Even those who should know better are drinking the Kool-Aid on this one, including outdoor writer Ted Williams, whose recent essay in High Country News’ Writers on the Range accused the Center for Biological Diversity of “shaking down taxpayers.” Cribbing from the Internet like a Fox News intern, Williams serves up industry propaganda with a side of his own trademark use of “anonymous” sources and dubious quotations.

    Laws to make working conditions safe, ensure our water is clean, and protect the rights of veterans and children only work when they are enforced. But often they are not because of industry pressure. Witness the complete dominance of the U.S. Department of Interior’s Minerals Management Service by the oil industry in the run-up to BP’s catastrophic oil spill in the Gulf of Mexico.

    American democracy guards against corruption by allowing citizens to sue the government. Now, taking on the government isn’t cheap. You have to go up against the entire Department of Justice. That’s easy for the oil industry, Wal-Mart and developers who have money to burn. Not so easy for the rest of us.

    To level the playing field, the federal government pays the legal fees of individuals, small businesses and nonprofit groups — but only if they win. If they lose, they pay their own way.

    In its campaign to revoke this essential equalizer, industry has launched a public relations war hinged on the big lie that nonprofits — especially environmental groups — are getting rich by ensuring that environmental laws are followed.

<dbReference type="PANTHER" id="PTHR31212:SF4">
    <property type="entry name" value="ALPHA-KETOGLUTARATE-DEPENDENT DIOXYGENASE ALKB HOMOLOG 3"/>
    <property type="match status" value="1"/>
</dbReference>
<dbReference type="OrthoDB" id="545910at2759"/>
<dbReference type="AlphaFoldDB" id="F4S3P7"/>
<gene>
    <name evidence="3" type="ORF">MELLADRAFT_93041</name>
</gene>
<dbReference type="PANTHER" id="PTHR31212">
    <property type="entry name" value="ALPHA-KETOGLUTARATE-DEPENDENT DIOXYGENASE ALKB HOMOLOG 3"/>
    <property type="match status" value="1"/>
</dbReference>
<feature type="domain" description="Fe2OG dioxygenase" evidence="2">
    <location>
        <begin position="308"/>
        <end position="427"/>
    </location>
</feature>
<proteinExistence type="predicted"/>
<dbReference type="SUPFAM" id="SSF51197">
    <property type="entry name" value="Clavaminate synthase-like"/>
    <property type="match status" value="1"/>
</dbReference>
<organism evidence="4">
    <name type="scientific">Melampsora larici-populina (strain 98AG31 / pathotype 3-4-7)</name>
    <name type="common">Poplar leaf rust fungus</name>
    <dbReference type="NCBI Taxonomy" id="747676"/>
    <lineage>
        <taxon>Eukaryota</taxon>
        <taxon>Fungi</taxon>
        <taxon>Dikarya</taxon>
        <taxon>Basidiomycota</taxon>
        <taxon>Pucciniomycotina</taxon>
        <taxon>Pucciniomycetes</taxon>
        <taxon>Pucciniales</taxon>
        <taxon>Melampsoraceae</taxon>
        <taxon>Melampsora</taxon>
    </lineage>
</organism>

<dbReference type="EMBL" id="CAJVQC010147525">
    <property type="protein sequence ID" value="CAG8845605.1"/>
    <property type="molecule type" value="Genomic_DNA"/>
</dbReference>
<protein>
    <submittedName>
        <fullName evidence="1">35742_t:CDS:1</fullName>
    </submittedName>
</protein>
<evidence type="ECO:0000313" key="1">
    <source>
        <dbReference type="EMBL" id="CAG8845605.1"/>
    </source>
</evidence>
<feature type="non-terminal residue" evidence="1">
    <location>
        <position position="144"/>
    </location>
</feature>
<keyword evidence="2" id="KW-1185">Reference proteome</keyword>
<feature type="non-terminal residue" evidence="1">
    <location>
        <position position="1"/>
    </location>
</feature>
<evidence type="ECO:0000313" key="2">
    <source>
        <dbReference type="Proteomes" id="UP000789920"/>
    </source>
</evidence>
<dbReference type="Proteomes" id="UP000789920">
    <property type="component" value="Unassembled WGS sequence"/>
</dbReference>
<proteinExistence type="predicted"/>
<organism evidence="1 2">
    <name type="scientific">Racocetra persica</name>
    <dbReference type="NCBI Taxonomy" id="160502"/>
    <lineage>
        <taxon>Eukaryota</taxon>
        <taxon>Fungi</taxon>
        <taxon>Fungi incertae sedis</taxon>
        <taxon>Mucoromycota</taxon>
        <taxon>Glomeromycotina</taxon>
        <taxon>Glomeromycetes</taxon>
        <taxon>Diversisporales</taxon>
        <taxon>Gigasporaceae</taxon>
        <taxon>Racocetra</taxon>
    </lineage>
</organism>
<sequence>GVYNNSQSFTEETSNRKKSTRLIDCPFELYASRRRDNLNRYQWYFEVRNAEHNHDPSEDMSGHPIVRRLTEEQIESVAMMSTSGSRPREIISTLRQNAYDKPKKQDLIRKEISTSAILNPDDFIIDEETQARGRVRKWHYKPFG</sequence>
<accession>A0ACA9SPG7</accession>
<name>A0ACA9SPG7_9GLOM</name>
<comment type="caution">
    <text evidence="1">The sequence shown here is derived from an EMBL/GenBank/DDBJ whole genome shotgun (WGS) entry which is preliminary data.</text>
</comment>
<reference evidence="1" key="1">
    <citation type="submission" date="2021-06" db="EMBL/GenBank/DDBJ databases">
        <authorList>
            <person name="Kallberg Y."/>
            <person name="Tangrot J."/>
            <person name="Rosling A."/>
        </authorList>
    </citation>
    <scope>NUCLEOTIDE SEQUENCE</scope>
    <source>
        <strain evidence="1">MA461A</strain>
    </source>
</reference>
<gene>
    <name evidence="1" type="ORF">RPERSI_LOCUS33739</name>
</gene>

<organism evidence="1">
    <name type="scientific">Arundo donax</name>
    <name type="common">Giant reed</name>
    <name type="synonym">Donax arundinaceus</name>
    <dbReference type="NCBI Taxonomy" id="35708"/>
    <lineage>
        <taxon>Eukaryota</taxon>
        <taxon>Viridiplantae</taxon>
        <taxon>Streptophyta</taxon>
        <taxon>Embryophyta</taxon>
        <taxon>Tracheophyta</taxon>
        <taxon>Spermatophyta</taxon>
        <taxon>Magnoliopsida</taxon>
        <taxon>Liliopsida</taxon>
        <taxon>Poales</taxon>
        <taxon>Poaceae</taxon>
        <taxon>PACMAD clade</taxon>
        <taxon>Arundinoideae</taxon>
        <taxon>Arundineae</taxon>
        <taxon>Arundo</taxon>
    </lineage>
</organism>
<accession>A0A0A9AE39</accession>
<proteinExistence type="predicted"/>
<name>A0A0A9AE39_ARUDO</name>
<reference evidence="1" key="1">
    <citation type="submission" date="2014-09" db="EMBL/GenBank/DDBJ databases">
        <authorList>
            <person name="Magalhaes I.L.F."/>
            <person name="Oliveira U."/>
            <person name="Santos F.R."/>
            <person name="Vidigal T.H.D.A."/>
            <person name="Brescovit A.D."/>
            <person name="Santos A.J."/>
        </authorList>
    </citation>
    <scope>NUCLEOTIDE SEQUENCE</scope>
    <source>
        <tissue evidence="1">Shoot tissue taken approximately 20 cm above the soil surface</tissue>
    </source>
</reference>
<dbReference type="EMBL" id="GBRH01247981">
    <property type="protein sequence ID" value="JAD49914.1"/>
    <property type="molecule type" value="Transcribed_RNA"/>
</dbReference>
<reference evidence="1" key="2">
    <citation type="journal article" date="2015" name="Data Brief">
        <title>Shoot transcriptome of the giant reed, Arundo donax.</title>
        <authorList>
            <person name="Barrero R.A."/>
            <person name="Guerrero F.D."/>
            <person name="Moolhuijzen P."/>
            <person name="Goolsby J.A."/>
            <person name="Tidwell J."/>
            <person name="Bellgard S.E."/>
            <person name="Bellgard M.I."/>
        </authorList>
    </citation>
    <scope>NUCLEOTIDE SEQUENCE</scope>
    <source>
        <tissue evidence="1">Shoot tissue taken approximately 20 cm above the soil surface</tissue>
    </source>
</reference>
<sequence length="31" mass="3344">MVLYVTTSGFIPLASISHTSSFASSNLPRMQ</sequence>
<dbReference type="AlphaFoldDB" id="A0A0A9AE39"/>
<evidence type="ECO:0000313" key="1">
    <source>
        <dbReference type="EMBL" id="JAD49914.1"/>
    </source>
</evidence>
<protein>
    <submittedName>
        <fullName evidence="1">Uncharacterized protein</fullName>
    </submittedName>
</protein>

The current darling of the propaganda machine is Ted Williams, who accuses the Center for Biological Diversity of filing petitions to protect hundreds of endangered species and then suing the government when it inevitably fails to rule on the petitions within 90 days. In Williams’ tightly scripted anti-environmental message, it’s a racket producing “a major source of revenue” for the Center.

    Nonsense. Between 2008 and 2011, the Center received legal fee reimbursements for an average of one case per year challenging the government’s failure to process endangered species protection petitions within 90 days. The average yearly total was $3,867; much less than the Center spent bringing the cases. Not exactly a get-rich quick scheme.